The war in Ukraine has drawn attention to the predicament of Indian medical students in the country, as well as their rising presence overseas.
Over the last five years, there has been a threefold increase in the number of candidates sitting the Foreign Medical Graduates Examination (FMGE), which is required of all Indian students studying abroad for an MBBS degree in order to earn a license to practice medicine in India.
The number of medical graduates who took the test climbed from 12,116 in 2015 to 35,774 in 2020, according to the National Board of Examinations (NBE), which administers it. This is despite the fact that India added approximately 30,000 more medical seats during the same time period. Since 2014-15, the number of students taking the foreign medical graduate examination has more than tripled, and Indian medical students from Ukraine have outperformed the national average in FMGE assessments.
In 2014-15, India had 404 medical colleges, with 54,358 MBBS seats available each year. The administration notified Parliament in December that the number of medical colleges had expanded 1.5 times to 596 since 2014-15, while the number of medical seats had increased 1.6 times to 88,120.
With the news of hundreds of Indian students, the vast majority of whom are studying medicine, stranded in Ukraine, India is gradually waking up to the reality of the situation. Every year, thousands of Indian medical students choose Ukraine as a destination, and it is estimated that 20,000 of them were in Ukraine when the crisis began. A simple scan of the National Medical Commission’s website, which has replaced the troubled Medical Council of India as the top governing organization for medical education in India, revealed that there are 605 medical institutions in India, with a total of 90,825 MBBS seats available each year.
While this may appear to be a large amount, it pales in comparison to the reality that over 1.6 million candidates took the National Eligibility Cumulative Entrance Test (NEET) for MBBS admissions in 2021. This situation, in which only one of 16 candidates is chosen for medical education in India, raises various intriguing dynamics. The medical entrance test tutoring industry thrives on this demand-supply imbalance, and many have made a fortune by opening ‘coaching centers.’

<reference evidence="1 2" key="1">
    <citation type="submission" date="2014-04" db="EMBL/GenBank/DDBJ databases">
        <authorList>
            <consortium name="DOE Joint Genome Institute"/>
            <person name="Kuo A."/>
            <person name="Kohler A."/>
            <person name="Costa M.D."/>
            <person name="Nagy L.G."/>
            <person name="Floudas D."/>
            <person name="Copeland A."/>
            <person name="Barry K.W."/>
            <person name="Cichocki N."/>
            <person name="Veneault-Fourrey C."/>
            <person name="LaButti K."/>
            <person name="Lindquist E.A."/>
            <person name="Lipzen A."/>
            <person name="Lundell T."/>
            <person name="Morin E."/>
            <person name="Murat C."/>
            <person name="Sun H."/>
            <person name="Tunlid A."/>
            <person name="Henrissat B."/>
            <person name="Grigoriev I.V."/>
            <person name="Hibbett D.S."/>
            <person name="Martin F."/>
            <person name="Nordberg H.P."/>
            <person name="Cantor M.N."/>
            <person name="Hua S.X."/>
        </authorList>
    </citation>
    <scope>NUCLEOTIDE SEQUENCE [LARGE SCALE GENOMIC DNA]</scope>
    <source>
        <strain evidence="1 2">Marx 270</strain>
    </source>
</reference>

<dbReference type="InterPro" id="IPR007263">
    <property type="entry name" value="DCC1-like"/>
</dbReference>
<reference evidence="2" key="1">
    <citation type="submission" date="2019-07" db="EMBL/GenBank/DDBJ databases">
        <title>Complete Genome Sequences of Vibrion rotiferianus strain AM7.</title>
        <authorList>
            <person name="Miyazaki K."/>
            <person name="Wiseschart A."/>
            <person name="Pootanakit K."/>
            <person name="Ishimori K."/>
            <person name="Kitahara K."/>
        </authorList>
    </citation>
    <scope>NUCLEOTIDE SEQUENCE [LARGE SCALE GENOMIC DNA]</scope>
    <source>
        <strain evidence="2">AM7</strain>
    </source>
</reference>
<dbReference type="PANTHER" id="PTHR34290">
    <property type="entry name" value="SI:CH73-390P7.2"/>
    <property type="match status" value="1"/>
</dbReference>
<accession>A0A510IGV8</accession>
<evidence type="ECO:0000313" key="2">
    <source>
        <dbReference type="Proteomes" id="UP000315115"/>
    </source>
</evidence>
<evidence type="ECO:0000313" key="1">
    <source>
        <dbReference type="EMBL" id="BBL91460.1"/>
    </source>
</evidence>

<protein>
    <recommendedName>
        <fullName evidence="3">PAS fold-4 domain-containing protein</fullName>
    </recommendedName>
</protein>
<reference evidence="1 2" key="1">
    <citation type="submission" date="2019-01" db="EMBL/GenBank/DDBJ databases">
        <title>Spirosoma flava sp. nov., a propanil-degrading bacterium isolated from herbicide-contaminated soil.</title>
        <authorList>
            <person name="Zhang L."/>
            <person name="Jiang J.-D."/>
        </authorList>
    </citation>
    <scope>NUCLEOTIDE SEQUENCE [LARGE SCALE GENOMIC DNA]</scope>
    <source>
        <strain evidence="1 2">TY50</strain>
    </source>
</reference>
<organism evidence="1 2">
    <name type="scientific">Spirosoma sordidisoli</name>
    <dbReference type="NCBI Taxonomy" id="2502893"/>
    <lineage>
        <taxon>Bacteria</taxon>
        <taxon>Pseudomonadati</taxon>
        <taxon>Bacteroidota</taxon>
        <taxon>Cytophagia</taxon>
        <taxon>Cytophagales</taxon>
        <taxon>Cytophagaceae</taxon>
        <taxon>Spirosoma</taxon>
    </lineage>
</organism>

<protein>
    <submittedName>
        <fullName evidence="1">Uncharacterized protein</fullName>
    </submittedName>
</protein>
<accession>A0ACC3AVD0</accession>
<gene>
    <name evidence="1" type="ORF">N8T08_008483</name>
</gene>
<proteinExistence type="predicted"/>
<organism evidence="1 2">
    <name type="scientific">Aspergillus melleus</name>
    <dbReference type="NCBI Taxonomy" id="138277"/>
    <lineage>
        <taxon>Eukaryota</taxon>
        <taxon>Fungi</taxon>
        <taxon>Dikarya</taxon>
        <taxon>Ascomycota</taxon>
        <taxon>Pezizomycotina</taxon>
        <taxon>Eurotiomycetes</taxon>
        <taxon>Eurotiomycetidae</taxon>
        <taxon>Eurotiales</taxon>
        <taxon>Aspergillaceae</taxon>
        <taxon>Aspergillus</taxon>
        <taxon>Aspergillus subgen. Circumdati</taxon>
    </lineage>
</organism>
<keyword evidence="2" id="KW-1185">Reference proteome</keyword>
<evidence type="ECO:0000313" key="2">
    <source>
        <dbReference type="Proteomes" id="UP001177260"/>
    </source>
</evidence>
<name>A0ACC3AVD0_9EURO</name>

At the same time, this creates a situation in which wealthy parents are willing to go to any length to fund their child’s goal. Some private medical colleges meet their demand for medical seats by ingeniously tweaking the system to admit non-meritorious students for a fee. Because of the cheap money in medical education, it became a shelter for thieves and corrupt personalities ranging from mining barons to former chief ministers. The Medical Council of India was well-known to be in cahoots with these bogus medical college operators.
Countries such as Ukraine, Belarus, Russia, Georgia, Armenia, China, the Philippines, and Trinidad and Tobago become relevant. Every year, an estimated 20,000 students leave India to study medicine. These countries provided comparably high-quality medical education at a fraction of the cost of private medical school in India. Despite language obstacles, most of these schools provide students with adequate exposure to basic components of clinical practice.
When they return to India after completing their medical studies, they must pass a Foreign Medical Graduate Examination, which serves as a license to practice medicine in the country. Previously, the proportion of students who failed this examination was relatively large, but it has gradually decreased over time.
Considering that 20,000 students leave the nation each year and that close to 100,000 students are at various levels of their medical study, the total FX outflow will be close to $1 billion per year if a student spends Rs 5-6 lakh per year. This demonstrates that reforming and investing in India’s medical education makes economic sense.
Although the military operation and bombing continue, multiple TV channels show images of Indian students gathered together in cellars, hoping for a safe passage to Poland and Hungary. There have also been claims of prejudice against students of Indian and African ancestry at European Union borders.
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